A Quick Guide To Skunk Odor
It is unmistakable and unforgettable, and unbelievably unpleasant: it is skunk odor. If a skunk has ever sprayed you, you know how unpleasant and hard to remove the skunk’s pungent perfume can be.
The smell comes from an oily spray emitted from the skunk’s anal glands, and is composed of strong-smelling chemicals methyl and butyl thiols. This spraying is a defense mechanism.
Avoid Getting Sprayed
Watch out if you spot a skunk ahead on the trail, since they can spray accurately up to fifteen feet. However, they will only spray if they feel truly threatened, since they have a limited supply of their smelly solution. It takes a week or two for the skunk to replenish their signature blend of oils.
If you encounter a skunk, conduct yourself calmly and maintain an unassuming demeanor. If the skunk thinks you are a predator, he will spray. Skunks are more common in neighborhoods than many people realize, so the likelihood of your coming across a skunk, even in a suburban area, is surprisingly high.
There are many species of skunk, but all of them have some sort of striping down their backs. Some are as small as one pound, while others weigh in at nearly twenty. If you don’t know what a skunk looks like, familiarize yourself with them so that you know when you’ve come across one.
Skunks will happily forage through trashcans, so be aware when taking out the garbage – especially after dark. If you startle a skunk that is dining on your dinner scraps, you’re a prime candidate for a serious spraying.
The worst place you can possibly be if you want to avoid being sprayed is a skunk burrow. Skunks are normally quite solitary creatures unless it’s breeding season. However, when the weather is chilly, skunks will sometimes huddle together inside communal burrows for warmth. You don’t want to stumble across one of these skunk dens inadvertently. If you do come upon a skunk burrow, quietly back away. Skunks have incredible senses of hearing and smell, but can barely see so if you don’t draw attention to yourself and try to gain some distance between yourself and the den before you are discovered, you’ll have a good chance of escaping unscathed.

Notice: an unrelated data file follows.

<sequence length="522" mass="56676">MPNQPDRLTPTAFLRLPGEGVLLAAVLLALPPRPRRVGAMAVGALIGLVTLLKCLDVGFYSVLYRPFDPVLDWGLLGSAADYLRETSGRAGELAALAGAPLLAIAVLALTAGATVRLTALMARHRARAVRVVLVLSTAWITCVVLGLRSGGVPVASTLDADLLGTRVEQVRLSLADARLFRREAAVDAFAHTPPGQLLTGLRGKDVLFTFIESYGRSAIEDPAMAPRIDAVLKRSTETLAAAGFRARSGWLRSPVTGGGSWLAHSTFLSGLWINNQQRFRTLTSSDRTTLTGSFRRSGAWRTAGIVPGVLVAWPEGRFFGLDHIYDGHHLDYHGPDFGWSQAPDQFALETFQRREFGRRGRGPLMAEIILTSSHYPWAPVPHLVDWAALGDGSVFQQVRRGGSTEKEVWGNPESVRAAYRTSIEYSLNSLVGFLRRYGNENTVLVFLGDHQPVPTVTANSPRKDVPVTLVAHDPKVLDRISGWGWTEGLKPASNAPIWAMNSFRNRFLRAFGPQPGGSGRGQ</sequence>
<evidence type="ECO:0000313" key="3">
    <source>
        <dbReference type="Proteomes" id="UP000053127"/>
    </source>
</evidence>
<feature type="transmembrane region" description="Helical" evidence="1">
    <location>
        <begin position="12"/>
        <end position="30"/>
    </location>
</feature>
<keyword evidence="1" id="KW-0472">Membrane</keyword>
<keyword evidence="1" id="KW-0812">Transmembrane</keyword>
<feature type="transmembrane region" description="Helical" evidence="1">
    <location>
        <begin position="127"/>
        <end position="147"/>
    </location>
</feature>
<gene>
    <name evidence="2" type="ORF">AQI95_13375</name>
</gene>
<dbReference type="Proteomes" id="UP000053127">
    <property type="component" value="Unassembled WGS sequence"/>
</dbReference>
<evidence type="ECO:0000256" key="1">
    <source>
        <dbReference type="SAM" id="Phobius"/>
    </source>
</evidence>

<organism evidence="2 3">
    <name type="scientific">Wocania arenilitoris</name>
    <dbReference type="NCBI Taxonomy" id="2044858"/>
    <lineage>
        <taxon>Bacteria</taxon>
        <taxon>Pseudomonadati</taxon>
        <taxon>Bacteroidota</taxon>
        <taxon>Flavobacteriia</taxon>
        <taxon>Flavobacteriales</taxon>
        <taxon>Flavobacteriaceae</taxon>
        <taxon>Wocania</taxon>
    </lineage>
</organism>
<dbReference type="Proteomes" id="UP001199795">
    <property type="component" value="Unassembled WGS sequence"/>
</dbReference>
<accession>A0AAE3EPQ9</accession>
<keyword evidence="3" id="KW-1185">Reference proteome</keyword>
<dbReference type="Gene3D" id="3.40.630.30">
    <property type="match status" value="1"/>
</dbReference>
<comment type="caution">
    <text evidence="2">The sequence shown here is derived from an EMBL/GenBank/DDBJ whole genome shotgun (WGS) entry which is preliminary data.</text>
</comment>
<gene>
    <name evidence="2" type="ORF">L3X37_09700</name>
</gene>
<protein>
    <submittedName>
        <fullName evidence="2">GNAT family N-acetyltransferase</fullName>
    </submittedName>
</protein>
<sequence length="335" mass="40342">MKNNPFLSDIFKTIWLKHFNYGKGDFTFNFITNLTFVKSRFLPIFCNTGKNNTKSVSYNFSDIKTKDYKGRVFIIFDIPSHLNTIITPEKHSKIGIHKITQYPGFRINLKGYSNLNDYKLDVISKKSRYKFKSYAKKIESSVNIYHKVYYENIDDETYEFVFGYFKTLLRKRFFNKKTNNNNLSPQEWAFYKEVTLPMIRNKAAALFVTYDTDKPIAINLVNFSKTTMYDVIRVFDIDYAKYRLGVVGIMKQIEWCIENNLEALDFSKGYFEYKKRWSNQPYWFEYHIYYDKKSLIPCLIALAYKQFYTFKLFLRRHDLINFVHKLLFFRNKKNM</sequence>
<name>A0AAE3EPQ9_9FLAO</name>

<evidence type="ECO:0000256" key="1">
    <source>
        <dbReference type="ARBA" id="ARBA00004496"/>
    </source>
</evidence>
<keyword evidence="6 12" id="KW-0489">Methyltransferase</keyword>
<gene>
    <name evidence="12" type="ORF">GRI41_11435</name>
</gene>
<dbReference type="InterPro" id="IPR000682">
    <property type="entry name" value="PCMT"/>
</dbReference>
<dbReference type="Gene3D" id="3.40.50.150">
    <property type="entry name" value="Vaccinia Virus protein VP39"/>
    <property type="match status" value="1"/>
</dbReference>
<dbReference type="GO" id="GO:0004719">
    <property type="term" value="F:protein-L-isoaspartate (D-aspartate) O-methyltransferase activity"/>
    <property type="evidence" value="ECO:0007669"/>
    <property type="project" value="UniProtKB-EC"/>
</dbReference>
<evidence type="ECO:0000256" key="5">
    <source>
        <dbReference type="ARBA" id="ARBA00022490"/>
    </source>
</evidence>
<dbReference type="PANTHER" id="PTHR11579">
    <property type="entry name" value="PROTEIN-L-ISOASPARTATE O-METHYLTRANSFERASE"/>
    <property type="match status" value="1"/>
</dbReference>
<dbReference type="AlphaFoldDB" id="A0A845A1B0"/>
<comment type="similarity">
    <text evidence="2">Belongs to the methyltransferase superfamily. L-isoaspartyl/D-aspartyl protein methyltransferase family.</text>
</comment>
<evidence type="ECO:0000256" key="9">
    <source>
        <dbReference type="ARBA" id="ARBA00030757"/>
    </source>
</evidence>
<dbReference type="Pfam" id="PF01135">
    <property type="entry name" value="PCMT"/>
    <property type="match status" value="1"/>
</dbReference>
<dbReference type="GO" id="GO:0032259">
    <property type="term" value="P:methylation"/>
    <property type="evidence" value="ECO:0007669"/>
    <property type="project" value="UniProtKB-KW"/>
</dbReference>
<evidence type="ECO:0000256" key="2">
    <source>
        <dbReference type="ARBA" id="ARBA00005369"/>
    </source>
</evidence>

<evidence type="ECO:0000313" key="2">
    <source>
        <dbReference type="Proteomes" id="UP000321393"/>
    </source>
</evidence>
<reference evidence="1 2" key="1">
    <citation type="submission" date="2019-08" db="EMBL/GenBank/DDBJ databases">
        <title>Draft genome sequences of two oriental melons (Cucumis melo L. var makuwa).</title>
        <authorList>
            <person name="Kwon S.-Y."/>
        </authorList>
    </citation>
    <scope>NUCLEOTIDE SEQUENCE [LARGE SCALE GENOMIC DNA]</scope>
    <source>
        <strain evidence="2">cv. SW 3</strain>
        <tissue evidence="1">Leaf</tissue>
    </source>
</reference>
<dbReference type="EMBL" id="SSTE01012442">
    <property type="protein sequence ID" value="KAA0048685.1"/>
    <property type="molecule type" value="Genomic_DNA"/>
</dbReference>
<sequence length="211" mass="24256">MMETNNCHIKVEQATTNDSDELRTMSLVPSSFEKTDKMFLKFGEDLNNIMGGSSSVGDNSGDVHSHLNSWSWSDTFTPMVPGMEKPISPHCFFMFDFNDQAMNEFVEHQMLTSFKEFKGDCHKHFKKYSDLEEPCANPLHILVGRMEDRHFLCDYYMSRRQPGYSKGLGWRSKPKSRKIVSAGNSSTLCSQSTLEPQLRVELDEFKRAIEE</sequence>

So, You Got Sprayed Anyway
Despite your best efforts, you may find yourself victim of a skunk spraying. Act immediately to rid yourself of the smell.
Get out of your clothes and wash them as soon as possible. If skunk odor is left on fabric for too long, it will set in and become impossible to remove. It’s a good idea to use a pretreatment and to soak the garment right away. You can use regular laundry soap, and add an oxygen cleaner or enzyme cleaner if you have one.
Shower immediately and use lots of soap and shampoo. Vinegar and peroxide on the skin can help to dissolve skunk oils, and bathing in baking soda seems to help neutralize the foul-smelling compounds.
For fabric and upholstery, you can use some household cleaners but you may need to seek out a product made specifically for skunk odor.
To clean hard surfaces sprayed by a skunk, mix ten percent bleach with 90 percent water to remove the smell. Just don’t use this mixture on colored fabrics, pets, or skin.
Sometimes skunk odor so effectively permeates something, you have to call in the experts. You might need to take your clothing to a cleaner, or call the carpet-cleaning professionals to treat the floors and fabrics in your home. Your veterinarian can give you a prescription for a de-skunking pet bath if your dog or cat was sprayed.